Feeling Disengaged from UK Foreign Policy: the Gender Divide

Recent polling carried out by BMG Research on behalf of the BFPG suggests that women in the UK feel notably less engaged on foreign policy than men, one of the more striking divides on foreign policy in Britain. ‘Engagement’ in this case is defined as the combination of active interest and self-reported knowledge on UK foreign policy.

A lot of the conversations taking place in the UK policy world around gender and foreign policy focus on what the UK can be doing to empower women internationally. The Department for International Development for example has a relatively new “Strategic Vision for Gender Equality” which focuses on supporting the poorest women and girls internationally. But this survey shows that when it comes to foreign policy, there is a serious disconnect around engaging women right here in the UK.

The Data

British women are 9% less likely than men to be actively interested and 19% less likely to feel informed on UK foreign policy.

When we compare the levels of self-reported knowledge with those from similar polling carried out in 2017, there is a notable overall increase of 5%. This increase only applied to men though, who are 11% more likely to feel more informed whilst women are actually 1% less likely to feel informed.

Women are also less likely to take a position on UK foreign policy issues, especially ones supporting an outward looking approach. Instead, there is a significant percentage of women that, unlike men, responded ‘don’t know’ to questions. There is a correlation between self-reported lack of knowledge and lack of support for the UK’s international ambitions, which leads to a notable difference between the results for men and women due to the striking difference on levels of perceived knowledge.

This correlation can be seen throughout the survey. Women were consistently less likely to support staying in any of the organisations polled. For example, only 48% of women want the UK to remain in the World Bank, with a surprisingly large number (32%) saying they didn’t know (those who hadn’t heard of the organisation were 11%). Women are 7% less likely than men to want the UK to spend more money on foreign policy, but they are also less likely to want to reduce spending (3%), with almost 1 in 5 women in our survey simply saying they don’t know.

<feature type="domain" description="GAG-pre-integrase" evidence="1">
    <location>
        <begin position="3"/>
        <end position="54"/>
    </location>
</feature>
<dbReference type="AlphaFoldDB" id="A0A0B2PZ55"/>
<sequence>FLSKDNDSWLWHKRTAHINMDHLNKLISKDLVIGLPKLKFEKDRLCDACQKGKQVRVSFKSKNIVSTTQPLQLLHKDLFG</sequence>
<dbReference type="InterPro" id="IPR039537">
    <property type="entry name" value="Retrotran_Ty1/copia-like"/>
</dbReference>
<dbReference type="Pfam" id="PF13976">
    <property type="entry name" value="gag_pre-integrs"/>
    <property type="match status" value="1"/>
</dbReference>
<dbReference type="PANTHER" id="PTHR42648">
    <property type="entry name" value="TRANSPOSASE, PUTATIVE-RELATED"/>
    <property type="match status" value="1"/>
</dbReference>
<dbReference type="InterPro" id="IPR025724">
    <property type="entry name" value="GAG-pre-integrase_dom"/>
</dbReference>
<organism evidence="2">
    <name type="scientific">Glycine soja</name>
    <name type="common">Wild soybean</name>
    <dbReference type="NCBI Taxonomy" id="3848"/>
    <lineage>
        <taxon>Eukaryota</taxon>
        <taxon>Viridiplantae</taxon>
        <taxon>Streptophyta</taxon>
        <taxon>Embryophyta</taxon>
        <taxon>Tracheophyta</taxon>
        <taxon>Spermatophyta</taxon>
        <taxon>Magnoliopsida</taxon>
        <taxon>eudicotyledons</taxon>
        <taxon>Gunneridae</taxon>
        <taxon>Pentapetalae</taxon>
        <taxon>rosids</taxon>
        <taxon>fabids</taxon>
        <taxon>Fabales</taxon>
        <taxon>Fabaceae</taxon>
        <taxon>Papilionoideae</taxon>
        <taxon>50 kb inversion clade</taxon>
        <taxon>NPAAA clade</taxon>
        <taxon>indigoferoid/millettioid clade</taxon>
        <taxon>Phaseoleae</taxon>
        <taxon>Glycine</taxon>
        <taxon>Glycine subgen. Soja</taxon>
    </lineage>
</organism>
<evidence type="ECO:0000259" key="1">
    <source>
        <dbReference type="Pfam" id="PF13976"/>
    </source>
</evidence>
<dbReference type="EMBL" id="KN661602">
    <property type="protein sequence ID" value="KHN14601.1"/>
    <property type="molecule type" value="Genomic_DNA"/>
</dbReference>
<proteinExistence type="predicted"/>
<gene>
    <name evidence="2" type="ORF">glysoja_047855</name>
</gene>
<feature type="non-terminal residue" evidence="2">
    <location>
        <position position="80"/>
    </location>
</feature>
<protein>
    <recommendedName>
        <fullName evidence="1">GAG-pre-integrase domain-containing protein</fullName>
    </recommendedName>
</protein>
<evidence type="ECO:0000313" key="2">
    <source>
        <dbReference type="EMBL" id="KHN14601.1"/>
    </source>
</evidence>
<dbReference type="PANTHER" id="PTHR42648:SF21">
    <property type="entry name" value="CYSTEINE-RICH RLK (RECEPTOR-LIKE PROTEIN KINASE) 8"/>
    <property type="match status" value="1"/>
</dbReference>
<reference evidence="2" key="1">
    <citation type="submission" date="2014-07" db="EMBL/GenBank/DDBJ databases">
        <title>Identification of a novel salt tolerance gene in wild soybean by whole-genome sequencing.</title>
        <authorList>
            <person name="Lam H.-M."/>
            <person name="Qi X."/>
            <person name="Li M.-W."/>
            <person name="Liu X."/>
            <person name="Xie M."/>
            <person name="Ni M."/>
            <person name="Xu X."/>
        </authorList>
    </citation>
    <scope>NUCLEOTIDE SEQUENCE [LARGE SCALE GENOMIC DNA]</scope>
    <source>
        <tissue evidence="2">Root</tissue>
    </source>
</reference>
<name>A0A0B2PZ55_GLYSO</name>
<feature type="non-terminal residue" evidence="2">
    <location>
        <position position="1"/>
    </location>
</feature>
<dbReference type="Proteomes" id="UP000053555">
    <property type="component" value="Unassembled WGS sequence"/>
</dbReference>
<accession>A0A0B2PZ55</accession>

Why does this matter?

This reported difference in engagement between men and women in the UK matters for two key reasons. The first is that the self-reported knowledge gap between men and women negatively affects women in the UK. This gap perpetuates the inaccessibility of foreign policy, which in turn can result in a feeling of disconnect, in particular for women. Addressing this gap is a beneficial move for Government, who currently lose out from a less engaged female audience that are in turn less likely to support their international policy.

It is not enough to look at current positive overall trends and say that the UK public is adequately informed. The positive trajectory in perceived public understanding of foreign policy over the last two years has been among men and so seems to be inaccessible or unavailable for women. A concerted, proactive approach is needed to help women feel more informed on foreign policy.

What can be done?

Many potential solutions to help better engage women with foreign policy issues are not new, but that doesn’t make them any less urgent. Female representation, across all sectors, is something recognised as vitally important in promoting inclusivity and in providing a more accurate representation of society. When it comes to foreign policy these positive changes also impact the shaping of policy, all of which in turn can lead to more interest and knowledge on the issues at hand for women.

Greater equality in the workplace, even outside the foreign policy space, can also help empower women to be informed and supportive of UK foreign policy. The section of the BFPG’s Behind Global Britain report on mobility gives some clues as to how this can impact change. According to the polling in this report, British women are currently much less likely to travel for work, both within the UK and abroad. These limitations on mobility are shown to have a link to opinion on foreign policy, generally associated with a more inwards looking approach to foreign policy.

What about the impacts of the policies themselves? As shown by the briefing paper on “Making post-Brexit Trade Gender Sensitive”, international trade can often reinforce pre-existing inequalities, meaning that women aren’t able to obtain the same benefits as men from it, and are often also one of the disadvantaged groups. Adopting a feminist foreign policy that works on addressing these inequalities, not only around trade but around diplomacy and defence related issues too has the potential to make a big difference.

As the UK departs the EU and starts to re-evaluate and re-think its foreign policy and its role in the world it should use the opportunity to build engagement across the UK, with an added focus on women. Ensuring women feel engaged on UK foreign policy is a unique opportunity to bring about positive change whilst also building broader credibility to the UK as it pushes to position itself at the forefront of the global fight for gender equality.

The views expressed in this article are those of the author and do not reflect the views of the BFPG. The BFPG is an independent not for profit organisation that encourages constructive, informed and considered opinions without taking an institutional position on any issue.
Edward Elliott

Edward Elliott is a Senior Associate at the British Foreign Policy Group.